The station has eight ordinary waiting rooms and one special waiting room for passengers with soft sleeper tickets, and there is no shortage of fast-food restaurants around the concourse and outside the building. The station is located on Moling Road, in Zhabei District, and has excellent transport to and from the city.
The station has a circular design, with two floors, and both north and south squares that include bus and taxi stands. Level 1 includes the arrivals hall, ordinary waiting rooms, the main exit, and the ticket windows. Level 2 has ordinary and soft sleeper waiting rooms, as well as the washrooms. Queues for the ticket windows can be long, despite having over 80 windows, so if you need to buy your ticket there, you should be at the station at least 2 hours before your departure time, to allow for buying the ticket. Tickets can also be bought at many other places throughout the city, but remember to check the departure station on the ticket carefully. Alternatively, you can book tickets through us, to save time and trouble, and just pick them up at the ticket windows in the station.
The station is served by the Shanghai Subway, using lines 1, 3, and 4 to the city downtown. Line 2 is the line for Hongqiao Airport and Pudong Airport. Taxis are available at an underground taxi rank in the South Square, and the cost around 150CNY to Pudong Airport and about 50CNY to Hongqiao Airport. There are also a great number of buses running by both the South Square and the North Square for those who are familiar with the city’s bus routes. However, buses are not recommended if you have a lot of luggage or are not familiar with the system.
Traveling on the Shanghai-Lhasa Train
The train is designed along the style of all trains to Tibet, with lotus-shaped mirrors in the washrooms and classic Tibetan colors in all the carriages as well as on the staff uniforms. The train comprises of fifteen carriages; eight for hard sleepers, four for hard seats, two for soft sleepers, and the dining car. A generator car is added to the end of the train at Xining Station, to run air-conditioning for the trip across the Qinghai-Tibet Plateau.
The train has 24-hour dining in the dining car, and a selection of both Tibetan and Shanghai dishes on the buffet trolley. There are over 100 different dishes on offer, which change depending on the season. During the stretch from Golmud to Lhasa, the staff will announce upcoming points of interest for passengers in Chinese, Tibetan, and English, and give a short explanation of the sights and what to look out for.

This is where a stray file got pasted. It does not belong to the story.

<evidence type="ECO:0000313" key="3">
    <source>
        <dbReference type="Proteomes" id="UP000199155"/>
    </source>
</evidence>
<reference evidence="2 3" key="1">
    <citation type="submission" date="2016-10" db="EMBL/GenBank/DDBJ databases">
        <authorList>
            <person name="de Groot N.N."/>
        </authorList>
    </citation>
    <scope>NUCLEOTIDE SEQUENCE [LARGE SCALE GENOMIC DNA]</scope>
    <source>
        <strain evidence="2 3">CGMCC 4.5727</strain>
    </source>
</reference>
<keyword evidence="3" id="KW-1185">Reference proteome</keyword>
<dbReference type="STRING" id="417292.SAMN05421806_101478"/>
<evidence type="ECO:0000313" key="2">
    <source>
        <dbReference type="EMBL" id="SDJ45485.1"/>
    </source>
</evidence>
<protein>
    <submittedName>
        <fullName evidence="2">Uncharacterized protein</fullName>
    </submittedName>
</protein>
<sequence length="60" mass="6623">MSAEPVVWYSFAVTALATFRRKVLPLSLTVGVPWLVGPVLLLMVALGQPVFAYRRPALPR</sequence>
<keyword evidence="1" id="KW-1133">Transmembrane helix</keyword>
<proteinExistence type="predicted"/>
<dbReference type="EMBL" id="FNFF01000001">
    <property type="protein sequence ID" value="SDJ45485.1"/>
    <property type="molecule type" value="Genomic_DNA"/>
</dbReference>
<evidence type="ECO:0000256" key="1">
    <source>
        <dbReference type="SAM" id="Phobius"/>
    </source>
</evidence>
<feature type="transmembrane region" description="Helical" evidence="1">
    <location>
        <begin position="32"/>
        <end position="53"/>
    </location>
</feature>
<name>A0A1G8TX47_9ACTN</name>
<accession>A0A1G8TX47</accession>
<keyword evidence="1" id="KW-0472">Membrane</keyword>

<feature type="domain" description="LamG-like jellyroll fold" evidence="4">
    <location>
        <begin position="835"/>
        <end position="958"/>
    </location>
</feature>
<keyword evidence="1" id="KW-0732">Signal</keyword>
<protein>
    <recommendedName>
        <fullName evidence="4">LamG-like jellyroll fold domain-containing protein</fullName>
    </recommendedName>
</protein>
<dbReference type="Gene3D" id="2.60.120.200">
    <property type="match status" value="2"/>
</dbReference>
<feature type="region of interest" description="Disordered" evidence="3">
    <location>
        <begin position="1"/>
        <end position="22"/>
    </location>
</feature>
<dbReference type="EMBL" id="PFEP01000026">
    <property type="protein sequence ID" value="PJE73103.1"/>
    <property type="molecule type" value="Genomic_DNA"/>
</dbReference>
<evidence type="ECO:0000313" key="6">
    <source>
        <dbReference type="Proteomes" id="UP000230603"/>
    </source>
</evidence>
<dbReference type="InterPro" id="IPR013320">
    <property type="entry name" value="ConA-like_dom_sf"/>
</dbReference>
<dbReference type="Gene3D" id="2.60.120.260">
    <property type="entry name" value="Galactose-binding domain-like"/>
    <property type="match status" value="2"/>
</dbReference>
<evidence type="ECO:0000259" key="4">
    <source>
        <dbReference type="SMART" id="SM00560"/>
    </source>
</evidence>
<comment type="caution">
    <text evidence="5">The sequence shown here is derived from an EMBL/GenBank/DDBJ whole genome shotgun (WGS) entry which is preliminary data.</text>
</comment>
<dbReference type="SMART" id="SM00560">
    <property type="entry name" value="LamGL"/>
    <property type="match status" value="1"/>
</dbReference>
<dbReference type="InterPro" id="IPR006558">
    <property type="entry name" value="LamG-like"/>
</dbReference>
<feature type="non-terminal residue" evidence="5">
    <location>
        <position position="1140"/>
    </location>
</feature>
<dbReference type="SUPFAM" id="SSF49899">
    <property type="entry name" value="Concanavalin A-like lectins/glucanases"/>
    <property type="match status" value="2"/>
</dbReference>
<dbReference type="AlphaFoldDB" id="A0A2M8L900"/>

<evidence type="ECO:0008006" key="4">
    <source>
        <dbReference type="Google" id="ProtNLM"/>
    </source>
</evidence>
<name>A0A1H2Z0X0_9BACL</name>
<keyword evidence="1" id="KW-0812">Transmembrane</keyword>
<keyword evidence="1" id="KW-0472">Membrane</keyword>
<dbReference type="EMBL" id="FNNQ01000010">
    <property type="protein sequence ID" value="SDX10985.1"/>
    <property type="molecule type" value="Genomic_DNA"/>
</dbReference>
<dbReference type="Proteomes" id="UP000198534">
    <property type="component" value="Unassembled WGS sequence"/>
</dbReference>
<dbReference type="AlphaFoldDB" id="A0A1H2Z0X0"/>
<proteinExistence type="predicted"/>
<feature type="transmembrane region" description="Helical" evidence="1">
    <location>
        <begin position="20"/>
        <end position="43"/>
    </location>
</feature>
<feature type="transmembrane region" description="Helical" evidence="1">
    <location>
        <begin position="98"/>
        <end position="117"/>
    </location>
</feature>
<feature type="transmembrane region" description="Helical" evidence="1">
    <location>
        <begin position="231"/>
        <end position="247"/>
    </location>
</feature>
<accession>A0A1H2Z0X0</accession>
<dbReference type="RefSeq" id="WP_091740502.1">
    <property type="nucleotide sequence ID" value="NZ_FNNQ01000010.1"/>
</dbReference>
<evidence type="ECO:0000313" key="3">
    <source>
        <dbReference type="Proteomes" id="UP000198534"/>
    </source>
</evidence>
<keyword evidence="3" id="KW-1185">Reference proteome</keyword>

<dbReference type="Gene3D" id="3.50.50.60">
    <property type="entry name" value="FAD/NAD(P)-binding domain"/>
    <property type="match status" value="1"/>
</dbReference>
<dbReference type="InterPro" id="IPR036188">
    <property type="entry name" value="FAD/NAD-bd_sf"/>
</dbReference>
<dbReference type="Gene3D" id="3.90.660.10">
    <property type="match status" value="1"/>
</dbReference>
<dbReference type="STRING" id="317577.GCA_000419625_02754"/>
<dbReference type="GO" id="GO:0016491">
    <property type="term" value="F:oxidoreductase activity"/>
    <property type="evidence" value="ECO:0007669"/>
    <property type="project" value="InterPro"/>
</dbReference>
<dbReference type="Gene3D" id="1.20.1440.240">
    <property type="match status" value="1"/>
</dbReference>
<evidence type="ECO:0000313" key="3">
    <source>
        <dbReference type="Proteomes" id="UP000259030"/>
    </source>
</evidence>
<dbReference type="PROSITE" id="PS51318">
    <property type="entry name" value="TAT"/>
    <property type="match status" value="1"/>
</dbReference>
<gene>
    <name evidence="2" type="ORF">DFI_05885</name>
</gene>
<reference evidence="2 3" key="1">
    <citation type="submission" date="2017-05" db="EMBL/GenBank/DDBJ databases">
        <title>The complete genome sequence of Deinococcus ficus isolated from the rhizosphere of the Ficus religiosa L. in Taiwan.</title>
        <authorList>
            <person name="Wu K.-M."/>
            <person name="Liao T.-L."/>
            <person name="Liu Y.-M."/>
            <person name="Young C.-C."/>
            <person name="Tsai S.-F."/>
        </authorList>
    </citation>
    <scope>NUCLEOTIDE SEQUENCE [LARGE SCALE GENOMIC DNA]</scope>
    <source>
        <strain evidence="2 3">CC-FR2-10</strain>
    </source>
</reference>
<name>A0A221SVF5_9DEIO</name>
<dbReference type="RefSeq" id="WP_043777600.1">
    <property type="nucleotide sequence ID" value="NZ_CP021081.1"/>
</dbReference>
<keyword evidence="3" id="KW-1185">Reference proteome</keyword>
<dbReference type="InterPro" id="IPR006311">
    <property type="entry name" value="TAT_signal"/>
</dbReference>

As with all trains to Tibet, there are three types of tickets available for you to buy. Hard seats are the cheapest, but are not recommended for such a long trip, as they can get uncomfortable over the three days of travel. Hard sleeper cabins are the next type of on-board accommodation, and are not actually hard. The cabins contain six bunks with soft mattresses, but do not have doors, so are open to the corridor of the carriage. The best option is normally the soft sleeper cabin, which sleeps four adults, has a lockable door for security, and a small television that only show local programs.
Oxygen is available in the soft sleepers and the train’s corridors in case of altitude sickness during the latter part of the journey, and oxygen tubes can be obtained from the train staff. There is also a medical cabin on the train with a doctor and nurses to treat any ailments along the route.
Flights to Xining – an option to avoid high ticket demand
While it is often possible to get tickets for Tibet from Shanghai relatively easily in the off-season, in the peak month, especially summer, it can be hard to get a ticket for the required travel date. If you are traveling to Tibet from Shanghai, one option you have is to take a flight from Shanghai to Xining, and taking the train from there. With a much bigger train running from Xining to Lhasa, and many more available seats, there is a better chance of getting tickets for the expected date of travel, especially if you book your tickets through us. We can book your tickets for you, and then you can pick them up from the station windows in Xining Railway Station.
Flights from Shanghai to Xinging run several times a day, and cost from around US$120, or 820CNY. The flight covers around 2,047 km in a straight line, and takes approximately 5 hours 15 minutes. Flights leave for Xining from Shanghai Pudong Airport, which can be reached from both the Shanghai Railway Station and the city using Subway Line 2.
The main advantage of traveling via airplane to Xining and then taking the train from there is that you can save time on the trip, and as Xining is at an elevation of 2,275 meters, you can always spend a day there to help with acclimatizing to the higher altitudes. This can help to reduce the risk of altitude sickness. Moreover, as most of the spectacular scenery is on the train from Golmud (where the train starts its ascent to the Qinghai-Tibet Plateau) you would not be missing any of the best parts of the train journey.